Q: What do you think the voluntary sectors’ future role will be, especially in the context of the economic crisis?
A: I think there will continue to be a role for community-based organizations, and if anything their role will grow as the public services continue to be restructured. But in certain policy areas that lend themselves to routinisation and standardisation, such as home-care for the elderly or disabled, across the world you’re seeing a growing role for for-profit organisations and a declining role for the voluntary sector. The remaining kind of voluntary organisations in those kind of services tend to be large. One of the big issues in Sweden these days is the growing role of for-profit healthcare companies. Sweden is a little different in that they have an important role for the state sector and a small role for the voluntary sector in the area of social health services, where service delivery which has mostly been controlled by local government.
So I think that the voluntary sector will remain important, particularly at the community level, but I do think that in some of the other service categories for-profits will continue to play a prominent role.
Q: You spoke about decentralisation of the provision of ‘human services’ in the US- if provision is based more on market demand, will there be less continuity in the kind of services provided?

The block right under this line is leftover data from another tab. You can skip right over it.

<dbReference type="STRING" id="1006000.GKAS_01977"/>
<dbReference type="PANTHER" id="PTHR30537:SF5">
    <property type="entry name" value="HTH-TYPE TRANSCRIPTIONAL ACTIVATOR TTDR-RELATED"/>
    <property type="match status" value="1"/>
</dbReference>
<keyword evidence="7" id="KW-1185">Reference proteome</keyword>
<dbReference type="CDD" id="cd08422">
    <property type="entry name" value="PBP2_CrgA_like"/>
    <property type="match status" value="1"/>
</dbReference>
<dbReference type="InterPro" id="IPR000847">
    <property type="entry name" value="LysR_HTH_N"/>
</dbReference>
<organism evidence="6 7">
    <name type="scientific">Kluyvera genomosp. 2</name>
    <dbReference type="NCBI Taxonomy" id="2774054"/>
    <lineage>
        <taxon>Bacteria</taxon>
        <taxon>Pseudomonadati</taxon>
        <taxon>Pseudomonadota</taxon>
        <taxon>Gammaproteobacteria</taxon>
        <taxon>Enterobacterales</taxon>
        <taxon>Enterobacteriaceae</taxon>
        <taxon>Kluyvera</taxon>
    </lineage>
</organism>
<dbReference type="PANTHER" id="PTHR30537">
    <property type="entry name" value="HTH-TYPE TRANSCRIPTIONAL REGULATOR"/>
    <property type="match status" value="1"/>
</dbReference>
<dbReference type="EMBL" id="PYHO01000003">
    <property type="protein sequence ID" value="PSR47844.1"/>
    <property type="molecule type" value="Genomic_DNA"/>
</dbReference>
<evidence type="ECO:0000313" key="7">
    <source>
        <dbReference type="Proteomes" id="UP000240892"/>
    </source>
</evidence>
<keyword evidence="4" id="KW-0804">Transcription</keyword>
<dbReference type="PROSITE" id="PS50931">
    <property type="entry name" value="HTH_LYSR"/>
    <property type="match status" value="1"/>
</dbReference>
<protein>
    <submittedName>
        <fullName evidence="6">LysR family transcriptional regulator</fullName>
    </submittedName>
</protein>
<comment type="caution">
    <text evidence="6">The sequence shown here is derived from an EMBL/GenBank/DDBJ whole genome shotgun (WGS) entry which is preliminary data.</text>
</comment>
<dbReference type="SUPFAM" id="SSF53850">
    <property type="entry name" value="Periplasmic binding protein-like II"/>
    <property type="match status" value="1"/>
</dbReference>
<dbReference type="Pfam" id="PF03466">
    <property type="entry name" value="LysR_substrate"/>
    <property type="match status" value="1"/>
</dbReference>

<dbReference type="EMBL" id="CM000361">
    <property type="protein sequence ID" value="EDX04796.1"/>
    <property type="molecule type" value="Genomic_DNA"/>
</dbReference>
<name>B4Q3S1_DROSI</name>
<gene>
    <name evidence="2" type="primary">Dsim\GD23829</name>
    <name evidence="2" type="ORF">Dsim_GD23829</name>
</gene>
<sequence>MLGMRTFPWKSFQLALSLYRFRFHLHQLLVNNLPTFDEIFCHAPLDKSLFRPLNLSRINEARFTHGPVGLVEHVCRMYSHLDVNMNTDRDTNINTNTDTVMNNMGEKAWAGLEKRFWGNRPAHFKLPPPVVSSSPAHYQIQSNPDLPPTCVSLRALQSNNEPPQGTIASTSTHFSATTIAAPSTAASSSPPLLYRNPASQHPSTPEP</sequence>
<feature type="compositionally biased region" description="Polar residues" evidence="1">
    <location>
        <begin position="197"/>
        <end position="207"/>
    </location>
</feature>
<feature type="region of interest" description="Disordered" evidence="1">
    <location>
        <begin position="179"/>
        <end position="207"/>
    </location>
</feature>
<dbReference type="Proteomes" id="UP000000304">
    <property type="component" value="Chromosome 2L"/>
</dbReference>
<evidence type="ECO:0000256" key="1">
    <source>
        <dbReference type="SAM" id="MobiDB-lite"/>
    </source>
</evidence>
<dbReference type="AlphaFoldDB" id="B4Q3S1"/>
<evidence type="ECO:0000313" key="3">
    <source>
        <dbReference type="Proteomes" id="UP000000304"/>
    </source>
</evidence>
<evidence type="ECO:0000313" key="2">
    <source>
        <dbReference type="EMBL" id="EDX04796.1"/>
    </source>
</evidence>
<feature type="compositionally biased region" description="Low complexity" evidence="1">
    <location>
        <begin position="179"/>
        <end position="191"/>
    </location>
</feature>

A: I was just writing an article about this. I do think that the environment for the voluntary sector is more turbulent than it used to be. Before, some of these large voluntary organisations in the US and the UK could depend on government funding- they had a kind of market niche that was quite stable. Now it’s quite a turbulent environment, which is prone to disruptions- whether it’s budgetary disruptions that might be influenced by the economy, or political change.
The similarity that you have between the US and the UK is that the national government has historically provided some way of ensuring that there’s more equitable delivery of services around the country. To the extent that you get more decentralization and national government cuts back on its role, you’re going to get more variation at the local level. And it seems to me that’s what’s occurring in the UK as well.
Q: So access to services is becoming more of a post-code lottery?
A: Yes, for the users it’s very insecure absolutely, and in the US it also means that the voluntary organisation itself is in a more uncertain environment. There’s been a big discussion in the voluntary sector about the role of business models and how that affects the way you manage these organisations. The argument would be that voluntary sector organisations faced with uncertainty are more risk-averse, and so are more likely to adopt various kinds of business models or financial measures and financial management tools from the business sector. The interest in social enterprises and social innovation also means that it’s attractive to adopt these more commercial business-oriented models in the sector as well.
Colleague and friend Dr. Sarabajaya Kumar: You also get very high-profile business people who say they don’t think certain organisations should be funded if they’re not efficient and run in a business-like way, which has an influence.
Q: Do you think governments who encourage voluntarism as a replacement for public service provision are shirking their responsibilities?